Prosecutor heading for Malaysia

August 11, 1997


Staff Writer

To some, Andrew Kramer is a lawyer becoming a teacher.

But actually, he is returning to his roots, having started his professional career as a teacher many years ago.

Recently Kramer was named the executive director of the Malaysian American Commission of Educational Exchange. As such, he and his Malaysian-born wife, Fazidah, and their two children will be moving to Kuala Lumpur later this summer.

"This post is part of the bi-national Fulbright Commission which has administered Fulbright grants between the two nations since 1946,'' Kramer said.


Conceived and realized by the late U.S. Senator William Fulbright of Arkansas, the Fulbright scholar program was designed to repair the post-World War II image of Americans as warlike, Kramer said.

"We needed to spread the word that the U.S. could stress peace as well as war,'' Kramer said.

The Fulbright scholars were thus like diplomats promoting cultural awareness.

For 50 years, graduate and professional level scholars have been going to Malaysia to do research, to lecture and to teach, Kramer said.

As director of educational exchange, Kramer said he will be striving to increase the number of exchange students in both directions.

"I will head up all three departments - exchange, college admissions and testing for college,'' Kramer said.

For the last eight years, Kramer has been a prosecutor with the Washington County State's Attorney's office - a job he said he enjoyed and will miss. He also was on the faculty of Hagerstown Junior College.

While he loves the practice of law, he admits that teaching has always been his first calling. He taught in California after he got his master's degree from the Monterrey Institute of International Studies.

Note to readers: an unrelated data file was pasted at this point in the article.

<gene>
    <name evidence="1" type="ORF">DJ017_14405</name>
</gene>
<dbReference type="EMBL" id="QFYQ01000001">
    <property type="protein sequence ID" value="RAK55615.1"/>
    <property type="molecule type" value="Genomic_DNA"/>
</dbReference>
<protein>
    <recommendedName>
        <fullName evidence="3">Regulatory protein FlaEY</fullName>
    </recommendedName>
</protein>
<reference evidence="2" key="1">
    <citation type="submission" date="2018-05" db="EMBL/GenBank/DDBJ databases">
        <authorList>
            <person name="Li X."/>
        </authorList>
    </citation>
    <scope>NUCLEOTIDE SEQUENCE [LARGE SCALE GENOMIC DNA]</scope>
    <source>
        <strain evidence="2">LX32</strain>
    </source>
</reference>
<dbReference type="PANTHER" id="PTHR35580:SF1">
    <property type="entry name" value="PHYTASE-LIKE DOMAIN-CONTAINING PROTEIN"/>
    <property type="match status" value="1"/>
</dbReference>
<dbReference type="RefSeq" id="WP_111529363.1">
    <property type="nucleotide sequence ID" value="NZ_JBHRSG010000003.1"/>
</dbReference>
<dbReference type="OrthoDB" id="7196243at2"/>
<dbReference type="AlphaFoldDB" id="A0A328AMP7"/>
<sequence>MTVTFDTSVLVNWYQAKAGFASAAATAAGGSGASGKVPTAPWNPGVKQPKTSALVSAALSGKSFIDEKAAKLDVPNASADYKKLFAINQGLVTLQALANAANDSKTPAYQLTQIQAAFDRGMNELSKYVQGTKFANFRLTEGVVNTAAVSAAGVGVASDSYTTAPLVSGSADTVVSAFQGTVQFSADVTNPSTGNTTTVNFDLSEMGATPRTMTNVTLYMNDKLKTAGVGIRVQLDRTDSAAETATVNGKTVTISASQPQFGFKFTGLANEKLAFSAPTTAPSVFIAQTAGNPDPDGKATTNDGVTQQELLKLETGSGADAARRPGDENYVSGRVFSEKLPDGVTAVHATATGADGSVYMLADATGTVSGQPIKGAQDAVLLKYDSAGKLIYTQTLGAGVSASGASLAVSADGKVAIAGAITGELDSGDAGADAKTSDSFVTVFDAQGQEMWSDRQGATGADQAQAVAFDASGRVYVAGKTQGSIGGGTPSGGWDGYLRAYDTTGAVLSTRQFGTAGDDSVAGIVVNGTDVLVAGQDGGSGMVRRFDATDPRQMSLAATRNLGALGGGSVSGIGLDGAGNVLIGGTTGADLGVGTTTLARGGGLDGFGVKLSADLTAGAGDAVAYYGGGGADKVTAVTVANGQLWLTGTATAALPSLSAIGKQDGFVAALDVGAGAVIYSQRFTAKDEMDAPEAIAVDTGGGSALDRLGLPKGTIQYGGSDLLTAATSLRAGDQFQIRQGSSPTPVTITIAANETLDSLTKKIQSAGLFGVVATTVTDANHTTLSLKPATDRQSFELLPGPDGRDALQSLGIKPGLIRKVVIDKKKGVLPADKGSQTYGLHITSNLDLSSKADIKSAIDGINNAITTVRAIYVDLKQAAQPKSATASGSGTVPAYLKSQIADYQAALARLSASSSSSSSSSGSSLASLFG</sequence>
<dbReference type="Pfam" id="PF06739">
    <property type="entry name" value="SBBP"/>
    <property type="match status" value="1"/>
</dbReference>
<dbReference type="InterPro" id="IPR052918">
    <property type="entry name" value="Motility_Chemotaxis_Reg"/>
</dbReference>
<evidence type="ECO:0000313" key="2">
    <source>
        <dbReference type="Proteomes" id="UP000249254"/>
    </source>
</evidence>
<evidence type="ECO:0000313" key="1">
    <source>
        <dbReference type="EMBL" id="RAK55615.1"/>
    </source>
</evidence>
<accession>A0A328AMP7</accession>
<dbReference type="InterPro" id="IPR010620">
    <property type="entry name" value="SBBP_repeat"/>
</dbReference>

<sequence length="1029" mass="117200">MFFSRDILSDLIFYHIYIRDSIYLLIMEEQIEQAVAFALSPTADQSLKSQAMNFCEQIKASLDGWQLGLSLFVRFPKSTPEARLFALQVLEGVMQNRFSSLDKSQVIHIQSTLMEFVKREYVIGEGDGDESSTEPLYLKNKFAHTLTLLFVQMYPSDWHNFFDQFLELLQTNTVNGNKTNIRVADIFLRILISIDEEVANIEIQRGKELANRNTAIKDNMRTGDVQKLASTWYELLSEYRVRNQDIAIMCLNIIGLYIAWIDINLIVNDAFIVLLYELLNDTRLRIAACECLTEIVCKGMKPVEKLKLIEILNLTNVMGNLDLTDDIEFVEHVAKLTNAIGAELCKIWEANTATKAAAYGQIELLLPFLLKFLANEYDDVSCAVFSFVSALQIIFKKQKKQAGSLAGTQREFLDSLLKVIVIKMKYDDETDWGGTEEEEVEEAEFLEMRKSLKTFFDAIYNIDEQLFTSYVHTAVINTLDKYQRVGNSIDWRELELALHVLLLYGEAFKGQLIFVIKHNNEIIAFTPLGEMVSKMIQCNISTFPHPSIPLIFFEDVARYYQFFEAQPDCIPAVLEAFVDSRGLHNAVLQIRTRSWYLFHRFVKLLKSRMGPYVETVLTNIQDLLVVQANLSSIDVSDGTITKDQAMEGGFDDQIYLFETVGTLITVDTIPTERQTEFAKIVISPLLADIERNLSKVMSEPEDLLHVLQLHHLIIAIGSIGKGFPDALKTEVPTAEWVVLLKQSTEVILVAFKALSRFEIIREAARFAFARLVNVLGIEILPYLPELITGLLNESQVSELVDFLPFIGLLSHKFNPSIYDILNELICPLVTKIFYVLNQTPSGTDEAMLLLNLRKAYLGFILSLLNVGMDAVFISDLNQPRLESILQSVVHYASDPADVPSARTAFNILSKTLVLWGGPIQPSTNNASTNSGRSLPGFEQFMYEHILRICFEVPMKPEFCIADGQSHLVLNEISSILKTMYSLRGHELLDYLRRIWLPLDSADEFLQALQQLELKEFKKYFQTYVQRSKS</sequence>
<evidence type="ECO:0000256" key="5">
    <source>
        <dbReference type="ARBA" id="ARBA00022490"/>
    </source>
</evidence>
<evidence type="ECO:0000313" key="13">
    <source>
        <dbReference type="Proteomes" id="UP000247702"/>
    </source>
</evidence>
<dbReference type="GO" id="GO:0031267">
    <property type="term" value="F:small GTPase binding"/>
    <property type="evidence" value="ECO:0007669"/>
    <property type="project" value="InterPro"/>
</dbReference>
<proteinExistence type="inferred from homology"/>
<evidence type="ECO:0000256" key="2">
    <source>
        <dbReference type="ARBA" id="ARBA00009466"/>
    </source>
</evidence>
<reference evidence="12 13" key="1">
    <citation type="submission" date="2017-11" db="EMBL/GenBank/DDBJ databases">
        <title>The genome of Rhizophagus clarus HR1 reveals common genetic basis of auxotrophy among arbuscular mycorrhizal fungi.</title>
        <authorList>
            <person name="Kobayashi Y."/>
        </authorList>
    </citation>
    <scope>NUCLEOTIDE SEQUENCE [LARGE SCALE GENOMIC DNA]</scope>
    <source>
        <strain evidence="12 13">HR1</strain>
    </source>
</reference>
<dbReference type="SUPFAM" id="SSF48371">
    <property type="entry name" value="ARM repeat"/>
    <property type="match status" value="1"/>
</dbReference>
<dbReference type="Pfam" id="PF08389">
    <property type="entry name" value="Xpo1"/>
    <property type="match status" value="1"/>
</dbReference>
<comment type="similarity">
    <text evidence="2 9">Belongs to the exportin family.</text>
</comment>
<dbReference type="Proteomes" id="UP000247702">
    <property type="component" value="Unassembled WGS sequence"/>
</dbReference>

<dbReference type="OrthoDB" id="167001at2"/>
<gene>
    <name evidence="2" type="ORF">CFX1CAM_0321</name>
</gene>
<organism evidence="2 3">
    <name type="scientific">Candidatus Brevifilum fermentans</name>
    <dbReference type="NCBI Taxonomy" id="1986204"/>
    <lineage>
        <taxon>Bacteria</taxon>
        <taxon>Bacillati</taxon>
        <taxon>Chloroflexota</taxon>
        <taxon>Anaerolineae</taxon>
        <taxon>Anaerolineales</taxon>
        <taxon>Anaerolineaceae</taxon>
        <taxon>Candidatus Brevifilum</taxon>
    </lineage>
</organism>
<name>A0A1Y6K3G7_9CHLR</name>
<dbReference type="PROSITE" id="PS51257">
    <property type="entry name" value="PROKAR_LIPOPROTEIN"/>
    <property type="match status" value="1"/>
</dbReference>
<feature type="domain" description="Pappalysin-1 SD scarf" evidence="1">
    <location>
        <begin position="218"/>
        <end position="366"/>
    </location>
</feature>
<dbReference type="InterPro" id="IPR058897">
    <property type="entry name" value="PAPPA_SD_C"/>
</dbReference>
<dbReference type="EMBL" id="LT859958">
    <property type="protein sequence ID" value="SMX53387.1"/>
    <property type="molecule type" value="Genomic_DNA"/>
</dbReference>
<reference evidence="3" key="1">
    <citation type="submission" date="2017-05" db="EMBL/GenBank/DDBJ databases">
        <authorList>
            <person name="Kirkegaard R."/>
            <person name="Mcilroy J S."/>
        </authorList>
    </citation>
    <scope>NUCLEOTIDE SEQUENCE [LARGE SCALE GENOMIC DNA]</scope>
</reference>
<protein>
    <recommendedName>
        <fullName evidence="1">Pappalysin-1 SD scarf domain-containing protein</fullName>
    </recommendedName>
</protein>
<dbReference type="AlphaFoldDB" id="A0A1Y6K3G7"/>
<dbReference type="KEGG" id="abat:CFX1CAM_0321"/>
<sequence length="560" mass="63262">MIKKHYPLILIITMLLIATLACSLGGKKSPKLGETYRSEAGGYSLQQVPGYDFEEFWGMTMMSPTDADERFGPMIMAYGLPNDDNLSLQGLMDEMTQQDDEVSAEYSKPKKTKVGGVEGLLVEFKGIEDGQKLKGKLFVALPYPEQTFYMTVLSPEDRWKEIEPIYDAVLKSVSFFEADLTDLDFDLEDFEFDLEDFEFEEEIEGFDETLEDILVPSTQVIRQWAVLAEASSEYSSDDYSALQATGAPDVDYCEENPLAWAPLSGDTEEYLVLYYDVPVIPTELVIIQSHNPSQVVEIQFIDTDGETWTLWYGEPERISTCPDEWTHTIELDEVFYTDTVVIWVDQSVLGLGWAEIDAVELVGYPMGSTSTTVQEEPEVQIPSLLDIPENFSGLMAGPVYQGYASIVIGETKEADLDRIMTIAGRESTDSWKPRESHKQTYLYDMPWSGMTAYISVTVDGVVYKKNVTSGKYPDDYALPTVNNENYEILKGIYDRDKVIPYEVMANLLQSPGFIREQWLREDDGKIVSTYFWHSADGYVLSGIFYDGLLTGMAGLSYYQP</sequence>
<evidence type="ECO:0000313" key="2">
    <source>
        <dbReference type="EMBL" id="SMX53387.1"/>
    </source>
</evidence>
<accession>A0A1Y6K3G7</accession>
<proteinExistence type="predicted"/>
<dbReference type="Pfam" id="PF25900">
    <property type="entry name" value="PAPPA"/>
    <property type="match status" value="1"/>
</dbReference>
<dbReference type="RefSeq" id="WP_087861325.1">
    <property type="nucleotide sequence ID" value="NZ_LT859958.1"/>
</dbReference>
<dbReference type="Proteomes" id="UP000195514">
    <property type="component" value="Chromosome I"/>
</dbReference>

Later he got his law degree from the California Western School of Law and changed hats again.

"I think I got the Fulbright job because I have an academic background as well as law, plus teaching, plus the fact my wife is Malaysian. And I speak the language,'' Kramer said.

Kramer said he was one of 42 applicants who answered an ad in the April issue of Chronicle for Higher Education.

After four years as the prosecutor for the Washington County Narcotics Task Force, Kramer decided it was time for a change.

"I feel like I have contributed in public service working with the NTF,'' Kramer said, noting it was like getting 20 years of legal experience in a short period of time.

Washington County State's Attorney Ken Long said he will miss Kramer.

"He took his NTF duties very seriously and had a great impact on the drug activity in this community,'' Long said.

Long credited Kramer with taking a different approach on those addicted to drugs and those who were in it for profit.

"That philosophy is the same in our community where the effort is to treat people for their addictions,'' Long said.

The Herald-Mail Articles